Wikinvest Wire

Back to 2004 home prices in Southern California

Tuesday, April 15, 2008

With this latest report from DataQuick, it appears that Southern California home prices have moved back to 2004 levels. Surprisingly, an expansion to the left in the chart below will likely be needed to make a similar determination this summer.
Home prices in Los Angeles and San Bernardino Counties are holding up best so far, but look for San Berdu to make up for lost time in the months ahead. You have to go back to late-2003 and early-2004 to find median prices in San Diego and Ventura Counties comparable to those last month - that sounds about right based on cruising through Zillow.

In last month's report, home prices in Ventura County were declining the fastest, but the Inland Empire Counties reasserted themselves as loss leaders with whopping 28 and 27 percent year-over-year declines. It looks like a change of scale will be needed next month to open up the minus 30 to minus 40 percent range.
Marshall "almost all if not all of those gains are here to stay" Prentice, President of DataQuick, had these comments on the March data:

We continue to believe a lot of people who could be buying or selling right now are opting to sit tight until they sense we've hit bottom. Often what we're left with, especially in inland areas, are sales driven by foreclosure or the threat of it. Although prices have fallen off their peaks in most places, the magnitude of the decline continues to vary widely, with the largest discounts concentrated in markets rife with foreclosure resales.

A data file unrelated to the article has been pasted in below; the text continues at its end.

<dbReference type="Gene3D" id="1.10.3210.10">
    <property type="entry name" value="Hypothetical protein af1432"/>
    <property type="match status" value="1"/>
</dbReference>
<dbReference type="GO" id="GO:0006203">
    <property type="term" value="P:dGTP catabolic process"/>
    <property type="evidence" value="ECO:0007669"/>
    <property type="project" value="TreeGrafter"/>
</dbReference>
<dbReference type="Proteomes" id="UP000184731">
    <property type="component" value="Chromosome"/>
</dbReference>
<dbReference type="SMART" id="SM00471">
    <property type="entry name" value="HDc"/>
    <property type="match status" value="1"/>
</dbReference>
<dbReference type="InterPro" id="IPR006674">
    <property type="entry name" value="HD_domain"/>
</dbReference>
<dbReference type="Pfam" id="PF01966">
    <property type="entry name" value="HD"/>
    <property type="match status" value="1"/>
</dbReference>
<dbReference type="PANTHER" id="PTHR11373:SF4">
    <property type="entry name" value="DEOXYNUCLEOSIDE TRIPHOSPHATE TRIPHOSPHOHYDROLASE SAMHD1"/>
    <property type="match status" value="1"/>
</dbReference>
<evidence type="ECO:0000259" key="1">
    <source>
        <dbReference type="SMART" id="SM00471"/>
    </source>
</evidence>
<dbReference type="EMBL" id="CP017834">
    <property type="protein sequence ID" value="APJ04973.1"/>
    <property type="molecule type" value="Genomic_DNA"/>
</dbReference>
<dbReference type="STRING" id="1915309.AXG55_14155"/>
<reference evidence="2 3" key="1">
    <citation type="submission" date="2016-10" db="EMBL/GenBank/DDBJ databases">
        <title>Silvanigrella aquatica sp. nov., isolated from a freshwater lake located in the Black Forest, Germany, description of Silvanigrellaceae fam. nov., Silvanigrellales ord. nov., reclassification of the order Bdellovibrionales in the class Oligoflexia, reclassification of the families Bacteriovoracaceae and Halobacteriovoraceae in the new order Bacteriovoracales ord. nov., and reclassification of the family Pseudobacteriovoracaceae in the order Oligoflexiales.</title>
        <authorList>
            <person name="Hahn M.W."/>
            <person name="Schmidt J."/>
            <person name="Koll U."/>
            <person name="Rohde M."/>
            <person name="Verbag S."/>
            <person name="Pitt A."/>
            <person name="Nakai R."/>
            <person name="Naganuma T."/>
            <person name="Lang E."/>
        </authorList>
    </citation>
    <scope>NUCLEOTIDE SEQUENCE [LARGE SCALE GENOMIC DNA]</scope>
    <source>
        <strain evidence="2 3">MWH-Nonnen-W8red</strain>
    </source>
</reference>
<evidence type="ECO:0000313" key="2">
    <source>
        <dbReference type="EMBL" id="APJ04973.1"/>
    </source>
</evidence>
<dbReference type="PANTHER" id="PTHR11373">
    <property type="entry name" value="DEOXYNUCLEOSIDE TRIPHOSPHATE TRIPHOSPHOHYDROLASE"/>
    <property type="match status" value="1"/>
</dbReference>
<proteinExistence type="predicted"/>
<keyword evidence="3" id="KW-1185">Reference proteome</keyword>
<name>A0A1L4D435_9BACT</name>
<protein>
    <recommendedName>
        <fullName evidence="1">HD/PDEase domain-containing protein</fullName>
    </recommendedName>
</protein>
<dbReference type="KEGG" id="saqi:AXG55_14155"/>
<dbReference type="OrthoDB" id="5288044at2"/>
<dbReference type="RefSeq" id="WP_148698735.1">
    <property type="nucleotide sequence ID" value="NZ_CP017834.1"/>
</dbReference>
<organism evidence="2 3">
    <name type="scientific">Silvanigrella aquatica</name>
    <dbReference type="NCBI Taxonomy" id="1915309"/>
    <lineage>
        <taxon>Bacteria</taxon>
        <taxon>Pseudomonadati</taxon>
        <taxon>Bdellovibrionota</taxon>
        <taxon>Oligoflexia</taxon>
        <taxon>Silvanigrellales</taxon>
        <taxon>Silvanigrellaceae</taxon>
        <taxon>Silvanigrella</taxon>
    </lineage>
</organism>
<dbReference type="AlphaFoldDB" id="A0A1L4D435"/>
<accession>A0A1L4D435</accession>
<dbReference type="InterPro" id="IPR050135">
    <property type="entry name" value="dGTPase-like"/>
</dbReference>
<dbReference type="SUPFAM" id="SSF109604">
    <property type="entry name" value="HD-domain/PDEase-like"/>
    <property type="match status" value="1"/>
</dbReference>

To say that "prices have fallen off their peaks" is a very big understatement.

To say that "the magnitude of the decline continues to vary widely" is correct - from a little over $100,000 in San Bernardino to almost $200,000 in Ventura.

That's pretty wide.

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5 comments:

d said...

Truly spectacular.

Folks owning Tips and/or long term treasuries, have increased their purchasing power by 50% in a year.

Anonymous said...

I never really thought about it before, but it would make sense that we'd see the same kind of extremes on the way down as on the way up. If price rose at 30 percent or more in 2004-2005, why not fall by that much in 2008?

d said...

30% down is much greater than 30% up.

Anonymous said...

Good point. Ouch.

tech98 said...

Prices tend to be stickier on the way down, because people are reluctant to drop prices. What you see instead is a buildup of inventory and transaction volume dropping like a brick as people resist selling for less than their house is 'worth' unless they are in immediate need to make the sale. Capitulation takes a while.

Bring it on. I'm waiting for 1998+CPI pricing.

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